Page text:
A Table Talk with Gill Hicks - 7/7 Survivor
Issue 70 July 2010
This table talk article was first published in issue 46 (July 2008) of the magazine
Gill Hicks is a 7/7 survivor who lost both her legs in the blast. But she is first and foremost a woman on a mission. A mission to build bridges and heal a wound deeper than her physical scars. Sarah Joseph meets an inspirational woman with a passion for life.
The first time I met Gill Hicks, I was drawn to her eyes. They are a deep, penetrating blue and you can lose yourself in them like in the ocean. My eyes then went to her shoes. Cool, silver trainers. Finally, I noticed her walking stick; it was funky and sophisticated all at once. We shared a lift together up to the second floor of 10 Downing Street as we were both attending an Eid party there. As we walked along the corridor she told me what she did: “I lost my legs in the 7th July bombings and now I work for M.A.D. for Peace,”standing for Make a Difference. At such events you expect to have lots of small-talk conversations. Gill doesn’t do small-talk, although she doesn’t do uncomfortable conversations either. Instead, she fits in a story about a request to her prosthetic leg designer to be two inches taller, into a sentence about her designer black clothes and love of shoes. As I stand there talking to her, I wonder – if Germaine Lindsay had looked into those eyes, would he have pressed the button that killed 26 people and injured so many others?
Walking to her North London home for an interview about her latest enterprise “Walk Talk”, I am filled with no small degree of wonder. We by-pass those moments of carnage in the tube carriage. Other interviews have gone there, but I don’t want to know the smell and sound of man’s inhumanity to man. As Gill says, “I’ve been the recipient of a great tragedy and a terrible act, however I have also been the recipient of acts of great humanity.” We begin there. “I think for me, what I found the most extraordinary was waking up in the hospital and looking at my arm bracelet. On it, very clearly it read: ‘One Unknown.’ And that said a lot to me. No one knew I was Gill. I think that the sense of being loved as a stranger by other strangers has protected me.”
Gill focuses on the “extraordinary people” who never gave up despite her clinically dying a number of times. “They put their own lives at risk to save one unknown by entering into a situation where they didn’t know if there was another device or if the tunnel would collapse. And none of this mattered because there were human lives that they wanted to save.” The contrast with the bombers is stark, and Gill has obviously had to think very hard about humanity – its power for bad, for great good, and the power for change.
“I’ve really thought about when people say ‘I want change’. I don’t know the young men who killed themselves on July 7th. I can’t ask them what they really wanted. I can only assume that they wanted change. But their method I obviously feel was wrong. I’m all for how people can create a positive change that’s mutually good for all people.” Gill ponders the man who tried to kill her, “For me, Germaine Lindsay and the other three who died that day, they’re not living to see the change that they hoped to bring about.”
There is a difference very close to Gill’s heart that is beyond her reach, “If you asked me would I change things and go back to how my life was on July 6th - absolutely, without a doubt I would prefer to be oblivious to everything I now know and have my life the way it was.” That is not going to be possible and Gill knows that. She describes her two lives as Life One and Life Two, and she expresses sorrow for the loss of Life One without sounding self-pitying or even angry. “The problems of the world laid themselves on my lap that morning. Before, I was a spectator. I was totally a person that cared, but I was busy in my own work, busy trying to pay my mortgage, and so other peoples’ plights were things I read about or watched on the nightly news. I was completely removed. Now I feel engaged.”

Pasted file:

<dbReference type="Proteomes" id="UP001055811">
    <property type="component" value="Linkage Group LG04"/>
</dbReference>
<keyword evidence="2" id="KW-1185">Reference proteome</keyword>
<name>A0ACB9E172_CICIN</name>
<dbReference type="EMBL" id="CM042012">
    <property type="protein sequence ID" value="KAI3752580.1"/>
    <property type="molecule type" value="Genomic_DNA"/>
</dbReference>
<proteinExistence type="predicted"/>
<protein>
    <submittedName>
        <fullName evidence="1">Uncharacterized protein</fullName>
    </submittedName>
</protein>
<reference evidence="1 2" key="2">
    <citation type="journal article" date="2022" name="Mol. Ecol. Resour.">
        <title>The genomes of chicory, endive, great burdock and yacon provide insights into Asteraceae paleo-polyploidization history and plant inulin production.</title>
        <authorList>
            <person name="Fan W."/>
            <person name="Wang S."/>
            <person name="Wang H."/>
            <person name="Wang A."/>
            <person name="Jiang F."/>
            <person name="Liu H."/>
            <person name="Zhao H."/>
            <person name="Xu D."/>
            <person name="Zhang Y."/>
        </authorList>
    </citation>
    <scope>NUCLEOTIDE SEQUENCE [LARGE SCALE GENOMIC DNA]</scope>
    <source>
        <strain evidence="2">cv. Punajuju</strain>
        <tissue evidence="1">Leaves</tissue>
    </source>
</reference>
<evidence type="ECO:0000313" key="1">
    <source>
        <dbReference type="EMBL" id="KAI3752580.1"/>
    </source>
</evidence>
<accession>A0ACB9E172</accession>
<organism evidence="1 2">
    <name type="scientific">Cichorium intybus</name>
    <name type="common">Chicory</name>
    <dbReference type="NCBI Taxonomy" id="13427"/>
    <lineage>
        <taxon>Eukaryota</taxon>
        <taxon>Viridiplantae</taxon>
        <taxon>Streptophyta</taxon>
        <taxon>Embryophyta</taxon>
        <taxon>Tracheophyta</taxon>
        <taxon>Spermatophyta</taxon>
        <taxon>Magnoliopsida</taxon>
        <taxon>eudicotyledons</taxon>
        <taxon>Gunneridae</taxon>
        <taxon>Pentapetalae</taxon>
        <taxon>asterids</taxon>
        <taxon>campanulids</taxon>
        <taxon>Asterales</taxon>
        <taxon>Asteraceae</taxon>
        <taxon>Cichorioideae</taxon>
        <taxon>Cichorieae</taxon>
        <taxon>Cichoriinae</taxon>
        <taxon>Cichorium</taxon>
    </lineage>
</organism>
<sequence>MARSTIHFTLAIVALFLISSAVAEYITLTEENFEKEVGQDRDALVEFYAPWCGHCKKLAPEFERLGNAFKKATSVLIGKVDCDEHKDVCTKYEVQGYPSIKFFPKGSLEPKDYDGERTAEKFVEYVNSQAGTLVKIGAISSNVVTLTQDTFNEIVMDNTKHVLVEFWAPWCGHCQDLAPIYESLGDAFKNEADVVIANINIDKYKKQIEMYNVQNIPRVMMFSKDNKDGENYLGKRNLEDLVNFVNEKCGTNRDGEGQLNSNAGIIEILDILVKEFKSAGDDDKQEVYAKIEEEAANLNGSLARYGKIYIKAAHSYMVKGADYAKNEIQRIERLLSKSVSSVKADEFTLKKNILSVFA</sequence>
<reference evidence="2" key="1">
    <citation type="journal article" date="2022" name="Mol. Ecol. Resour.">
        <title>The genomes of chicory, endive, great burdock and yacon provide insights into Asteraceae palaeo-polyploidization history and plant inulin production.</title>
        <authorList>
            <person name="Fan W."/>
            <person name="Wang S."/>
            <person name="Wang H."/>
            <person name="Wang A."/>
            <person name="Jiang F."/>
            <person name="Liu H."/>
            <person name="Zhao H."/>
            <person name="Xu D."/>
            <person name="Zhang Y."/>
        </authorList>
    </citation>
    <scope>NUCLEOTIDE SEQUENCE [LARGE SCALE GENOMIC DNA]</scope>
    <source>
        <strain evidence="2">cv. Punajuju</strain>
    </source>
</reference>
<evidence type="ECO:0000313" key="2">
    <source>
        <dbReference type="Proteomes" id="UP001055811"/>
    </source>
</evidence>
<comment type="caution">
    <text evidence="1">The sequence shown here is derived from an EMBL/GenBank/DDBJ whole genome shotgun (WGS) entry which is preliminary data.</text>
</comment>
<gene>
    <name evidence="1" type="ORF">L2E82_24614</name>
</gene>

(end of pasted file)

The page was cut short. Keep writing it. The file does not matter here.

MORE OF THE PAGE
Gill hasn’t gone on a journey of asking “why” though, although she admits to being fascinated with the idea of why and of watching the suicide videos of her attackers. She is intrigued by the idea of being called the enemy, “I wish that somebody had met me the day before and very quickly they would have worked out that I was not their enemy. I didn’t know what their grief was. I had no idea about what would lead them to do what they did.”
Instead of the journey of why, Gill’s journey is to find a ‘solution’, although she herself won’t call it that. “I won’t even say the word solution. Rather, I am trying to form a crossing so there’s a safe passage for both sides, because what I understood loud and clear was that there was a definite ‘us’ and ‘them’. All I’m interested in is how to narrow that divide. I’ve had a great leveller, I was called ‘One Unknown’ that day and it absolutely didn’t matter. Most people’s clothes were blown off them, so there were no means of identifying them. That to me is an amazing lesson.We all have a responsibility to each other and that’s what it means to be human.”
Gill’s decision to bridge the gap has led her on a voyage of discovery that she could not have imagined on 6th July 2005. She has had conversations with ‘radicals’ sitting on her sofa, “I’ve been able to sit with someone in my home and have very big discussions and agree to disagree. That’s actually when I feel great progress has been made. Because I am real, I think it’s been a good moment to remind anyone that sympathises with this that there is an outcome – that there are people like me.”
Gill recognises the passion that many of her visitors bring, “They really believe that they are right. That there’s no wrong in the act of violence. It is trying to get to a place where there’s more than one version of right sitting around a table. This is where I’m starting to stretch myself, for I too have been brought up to believe in my way of life. Of course I’m right! I’m a white, middle-class Australian. The Christian God is on my side! Of course, my sense of right is right. However, I’m starting to feel that my counterpart may feel exactly the same way. So how do we discuss? Where is the point where we connect to say that there is enough respect to acknowledge that there may be a variety of right.” Such conversations with radicals cannot be easy, and if the goal is not to learn ‘why’, then what is? “For this to never happen again. Not just in western society but anywhere in the world. That is a huge goal. I had no idea of these things in Life One. I worked in architecture and design. The peace world and the world of Islam were incredibly foreign to me.”